Isdore Guvamombe in MADRID, Spain
TODAY is the big day. Never, since the inception of the United Nations World Tourism Organisation in 1975, has the election of a Secretary General generated so much interest.
And again never in the 42-year history of the organisation has an African held the post of secretary general.
All eyes are on the Sadc and African Union candidate Dr Walter Mzembi, Zimbabwe’s Minister of Tourism and Hospitality Industry, to score a first for Africa.
Today, the executive council of the UNWTO turns into an electoral college at Melia Castilla, a stone’s throw from the organisation’s headquarters, to pick from five candidates the man or woman who will lead the Organisation for the next four years, with a possibility of a second term.
Melia Castilla is a luxurious seven-star hotel in central Madrid, befitting the flamboyance that goes with tourism and hospitality industry and therefore a good venue for the election for the world’s biggest tourism job.
Dr Mzembi goes into battle to succeed outgoing Secretary General Dr Takib Rifai, knowing fully well that tourism is no longer simply tourism, but big business with an array of interests among social and political interests. The other candidates are from Brazil, Georgia, South Korea and Colombia.
Dr Mzembi carries the hopes of Africa, having been blessed by both Sadc and the African Union as sole candidate.
Today marks the culmination of two years of intense campaigns by all five candidates. By last night all had been set for the election, the tone of which was set by outgoing UNWTO Secretary General Dr Rifai at the mid-morning official opening.
With the African Union rallying behind him, Dr Mzembi who is viewed by many in the word tourism family as a unifier, eloquent, astute and visionary, gets the much needed head start of 10 African votes. Of course there could be one or two spoilers.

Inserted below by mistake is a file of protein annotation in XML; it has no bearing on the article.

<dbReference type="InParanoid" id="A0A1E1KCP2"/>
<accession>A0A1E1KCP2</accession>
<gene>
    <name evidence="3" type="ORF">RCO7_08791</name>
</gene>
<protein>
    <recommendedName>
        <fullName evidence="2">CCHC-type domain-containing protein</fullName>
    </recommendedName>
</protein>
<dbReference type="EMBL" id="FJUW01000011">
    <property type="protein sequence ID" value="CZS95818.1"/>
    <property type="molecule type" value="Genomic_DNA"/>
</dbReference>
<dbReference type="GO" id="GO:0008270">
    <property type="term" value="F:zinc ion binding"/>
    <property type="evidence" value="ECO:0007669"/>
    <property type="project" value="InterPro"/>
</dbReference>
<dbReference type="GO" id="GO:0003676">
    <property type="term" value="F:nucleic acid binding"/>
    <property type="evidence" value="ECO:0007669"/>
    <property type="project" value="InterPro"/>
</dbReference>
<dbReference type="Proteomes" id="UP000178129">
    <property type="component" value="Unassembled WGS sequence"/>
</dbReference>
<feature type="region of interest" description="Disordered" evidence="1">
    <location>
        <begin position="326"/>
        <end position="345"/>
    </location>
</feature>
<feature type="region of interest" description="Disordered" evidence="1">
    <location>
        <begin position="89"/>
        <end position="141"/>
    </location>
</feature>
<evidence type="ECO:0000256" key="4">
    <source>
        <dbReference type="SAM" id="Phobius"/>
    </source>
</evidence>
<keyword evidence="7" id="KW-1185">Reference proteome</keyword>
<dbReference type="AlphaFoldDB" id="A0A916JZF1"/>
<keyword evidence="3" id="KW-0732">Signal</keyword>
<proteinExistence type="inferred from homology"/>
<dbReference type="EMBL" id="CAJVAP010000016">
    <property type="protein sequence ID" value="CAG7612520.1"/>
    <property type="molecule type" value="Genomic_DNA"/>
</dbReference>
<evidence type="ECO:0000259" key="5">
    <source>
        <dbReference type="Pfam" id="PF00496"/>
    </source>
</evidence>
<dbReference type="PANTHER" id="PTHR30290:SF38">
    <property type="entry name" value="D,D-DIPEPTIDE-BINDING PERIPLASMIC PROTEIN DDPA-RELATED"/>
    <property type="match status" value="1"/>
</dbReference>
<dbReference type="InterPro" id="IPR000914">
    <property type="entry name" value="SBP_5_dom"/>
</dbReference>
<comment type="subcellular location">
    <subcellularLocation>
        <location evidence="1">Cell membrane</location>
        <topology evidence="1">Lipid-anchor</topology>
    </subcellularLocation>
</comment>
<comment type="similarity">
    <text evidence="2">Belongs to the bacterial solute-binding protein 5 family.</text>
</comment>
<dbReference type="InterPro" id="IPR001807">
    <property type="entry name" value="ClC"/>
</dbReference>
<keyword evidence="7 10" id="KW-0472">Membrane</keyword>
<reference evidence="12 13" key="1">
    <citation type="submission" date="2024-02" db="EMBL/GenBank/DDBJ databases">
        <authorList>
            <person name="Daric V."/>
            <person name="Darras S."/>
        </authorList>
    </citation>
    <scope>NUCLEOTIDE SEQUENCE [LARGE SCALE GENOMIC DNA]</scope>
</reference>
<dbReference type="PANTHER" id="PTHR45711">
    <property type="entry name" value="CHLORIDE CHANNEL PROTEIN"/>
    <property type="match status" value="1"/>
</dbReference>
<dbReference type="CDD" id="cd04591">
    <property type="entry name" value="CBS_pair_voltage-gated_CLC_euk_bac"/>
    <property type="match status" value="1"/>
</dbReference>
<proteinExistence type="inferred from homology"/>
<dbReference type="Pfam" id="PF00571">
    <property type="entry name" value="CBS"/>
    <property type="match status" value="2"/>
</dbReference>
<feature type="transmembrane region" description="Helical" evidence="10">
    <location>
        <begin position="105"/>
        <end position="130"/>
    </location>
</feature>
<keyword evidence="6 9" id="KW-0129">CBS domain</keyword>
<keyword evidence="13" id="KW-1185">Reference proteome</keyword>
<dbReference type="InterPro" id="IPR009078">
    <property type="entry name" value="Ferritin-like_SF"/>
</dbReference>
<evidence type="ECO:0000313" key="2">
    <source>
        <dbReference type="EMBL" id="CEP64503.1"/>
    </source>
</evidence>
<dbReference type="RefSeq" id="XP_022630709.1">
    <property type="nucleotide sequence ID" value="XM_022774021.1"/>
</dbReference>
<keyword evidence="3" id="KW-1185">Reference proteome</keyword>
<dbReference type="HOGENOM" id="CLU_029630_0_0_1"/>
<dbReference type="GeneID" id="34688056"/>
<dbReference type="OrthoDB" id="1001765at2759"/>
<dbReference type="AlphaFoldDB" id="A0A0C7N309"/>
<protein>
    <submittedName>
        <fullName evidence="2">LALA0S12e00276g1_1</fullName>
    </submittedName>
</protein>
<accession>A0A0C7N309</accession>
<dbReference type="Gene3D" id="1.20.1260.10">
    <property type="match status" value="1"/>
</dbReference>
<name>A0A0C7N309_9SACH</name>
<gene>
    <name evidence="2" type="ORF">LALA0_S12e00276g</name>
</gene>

Dr Mzembi’s journey to the candidature started with his nomination by the Government of Zimbabwe and was subsequently followed by an endorsement by the Sadc region and then the African Union.
Dr Mzembi was appointed Tourism and Hospitality Industry Minister in 2009 and immediately found his way in the UNWTO executive council, from where he has turned around the fortunes of tourism in Zimbabwe and Africa.
The climax was winning the bid to co-host with Zambia, the UNWTO general assembly in 2013, becoming the first time that the assembly was held in southern Africa, and the second ever on African soil, after Senegal became the first African country to host in 2007.
To date, Dr Mzembi, who apparently, is one of the longest serving tourism ministers in the UNWTO, still sits in the executive council as the chair of the UNWTO Commission for Africa.
He is credited for institutionalizing tourism in the African Union, which had long overlooked tourism as a critical factor in economic and social cohesion and development.
Since the inception of UNWTO in 1975, no African has held the top position and if he wins, Dr Mzembi will score a first.